Aging skin may play a role in driving chronic disease.
The skin is our largest organ. One of its primary functions, of course, is to protect our insides from the dangers outside.
It also detects heat and cold, helps to regulate our internal temperature, and allows us to sense touch.
Despite its huge size, scientists do not often consider the skin's role in chronic disease.
However, a group of researchers from the University of California San Francisco (UCSF), are bucking the trend. They are focused intently on understanding the role of skin in age-related chronic disease.
As people age, levels of inflammation in their bodies steadily increase. Scientists refer to this as inflammaging. Cytokines are important drivers of this inflammation, and the scientists involved in the current study want to understand whether the skin might be involved.
Inflammaging and the skin
In the past, scientists thought that the immune system or the liver drove inflammaging. However, according to a new study that the Journal of the European Academy of Dermatology and Venereology recently published, the skin might play a significant role, too.
"The inflammation must come from an organ big enough that very minor inflammation can affect the whole body. Skin is a good candidate for this because of its size."
Senior author Dr. Mao-Qiang Man
Dr. Man, who is a research scientist in the Department of Dermatology at UCSF, continued, "Once we get old, we have dermatological symptoms like itchiness, dryness, and changes in acidity. It could be that the skin has very minor inflammation, and because it's such a large organ, it elevates circulating cytokine levels."
Skin and chronic disease
As we age, skin becomes drier and less reliable. Age also affects the skin's permeability, meaning that it has trouble keeping water in and pathogens out. A reduction in skin moisture allows small cracks to appear, which sparks the release of cytokines into the blood supply.
In younger skin, cytokines help to repair cracks in the skin. Older skin, however, is more difficult to fix, which means that the body continually releases these inflammatory messengers; once they are in the blood, they can travel around the body.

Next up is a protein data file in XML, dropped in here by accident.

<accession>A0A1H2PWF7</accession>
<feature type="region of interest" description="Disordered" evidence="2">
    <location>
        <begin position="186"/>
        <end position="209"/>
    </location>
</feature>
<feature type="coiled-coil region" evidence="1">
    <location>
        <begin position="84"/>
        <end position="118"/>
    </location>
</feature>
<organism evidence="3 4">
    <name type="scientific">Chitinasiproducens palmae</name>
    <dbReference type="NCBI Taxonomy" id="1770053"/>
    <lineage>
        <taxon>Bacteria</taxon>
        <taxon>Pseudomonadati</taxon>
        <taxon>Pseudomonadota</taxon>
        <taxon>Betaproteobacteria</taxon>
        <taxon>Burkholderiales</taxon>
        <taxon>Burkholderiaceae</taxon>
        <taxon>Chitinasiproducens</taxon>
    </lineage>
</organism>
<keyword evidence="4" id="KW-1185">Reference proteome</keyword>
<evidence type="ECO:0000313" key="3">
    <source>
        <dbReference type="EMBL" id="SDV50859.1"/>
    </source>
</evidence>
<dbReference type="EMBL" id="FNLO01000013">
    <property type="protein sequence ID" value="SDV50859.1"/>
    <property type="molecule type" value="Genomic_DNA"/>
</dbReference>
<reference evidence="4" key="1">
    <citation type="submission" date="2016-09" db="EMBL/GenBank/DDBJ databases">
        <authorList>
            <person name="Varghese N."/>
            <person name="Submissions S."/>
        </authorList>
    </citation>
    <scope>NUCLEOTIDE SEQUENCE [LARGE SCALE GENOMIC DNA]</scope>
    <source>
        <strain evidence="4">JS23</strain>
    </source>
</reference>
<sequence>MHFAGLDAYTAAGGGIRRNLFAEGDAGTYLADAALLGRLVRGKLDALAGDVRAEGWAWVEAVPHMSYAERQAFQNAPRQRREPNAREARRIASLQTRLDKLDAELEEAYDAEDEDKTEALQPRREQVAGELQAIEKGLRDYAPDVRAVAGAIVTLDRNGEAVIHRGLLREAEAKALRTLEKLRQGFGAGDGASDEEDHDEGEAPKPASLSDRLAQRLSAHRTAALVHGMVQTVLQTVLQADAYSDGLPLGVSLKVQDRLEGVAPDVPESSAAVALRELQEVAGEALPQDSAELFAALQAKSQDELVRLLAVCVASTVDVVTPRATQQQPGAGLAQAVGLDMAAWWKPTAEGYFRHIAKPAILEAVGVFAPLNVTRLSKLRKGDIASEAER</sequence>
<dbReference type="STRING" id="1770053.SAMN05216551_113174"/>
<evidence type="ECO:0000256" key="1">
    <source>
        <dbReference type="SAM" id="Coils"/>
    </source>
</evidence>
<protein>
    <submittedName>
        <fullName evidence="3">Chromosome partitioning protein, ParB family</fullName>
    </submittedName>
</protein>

Dr. Theodora Mauro, the lead author of the newest paper, explains, "Until recently, the scientific community didn't believe that skin could contribute to systemic inflammation and disease. But in the last 5 years, studies of psoriasis and dermatitis have shown that skin inflammation from these diseases likely increases the risk of heart disease."
Of course, aging skin is far more common than dermatitis or psoriasis; therefore, according to Dr. Mauro, "the overall risk to the population from aging skin could far outweigh that seen from skin diseases."
She believes that "[d]ecreasing inflammation simply by treating the skin dysfunction seen in aging could have profound health effects."
Can we reduce the risks of inflammaging?
In their recent study, the scientists set out to measure the impact of aging skin on inflammation and, importantly, to see whether they could reduce signs of inflammation using a skin moisturizer.
The proof-of-concept preliminary pilot study involved just 33 participants aged 58–95.
The researchers measured cytokine levels at the start of the study; then, for 30 days, the participants applied moisturizer all over their bodies twice a day. After the study period, the researchers looked for changes in their cytokine levels.
Specifically, the scientists measured three cytokines that have links to age-related inflammatory diseases: interleukin-1 beta, interleukin-6, and tumor necrosis factor alpha.
Dr. Mauro and Dr. Man formulated the moisturizing cream following their previous studies. It includes three types of lipids: cholesterol, free fatty acids, and ceramides.
As expected, applying moisturizer for 30 days reduced the levels of all three cytokines in the blood. The cytokine levels were also lower than those in a control group of similarly aged adults who had not used the cream.
According to the authors, the participants' cytokine levels were equivalent to people in their 30s.
Because this experiment used a particularly small sample, researchers will need to carry out much larger trials before they can reach reliable conclusions. Firstly, future studies will need to confirm that they can replicate the effect that they measured.
Secondly, they will need to demonstrate that a reduction in circulating cytokines has significant health benefits in the long run.
It is also worth noting that, as the authors disclose, two of the scientists involved in the study work as consultants for a South Korean company called Neopharm, Ltd., which produces the moisturizer used in the trial.
Follow-up research will, no doubt, begin soon. Whether the scientists replicate the findings or not, the topic of skin inflammation and chronic disease is sure to enjoy further scrutiny.
As the United States population ages, one can't help but hope that an intervention as simple as applying moisturizer might ward off age-related disease.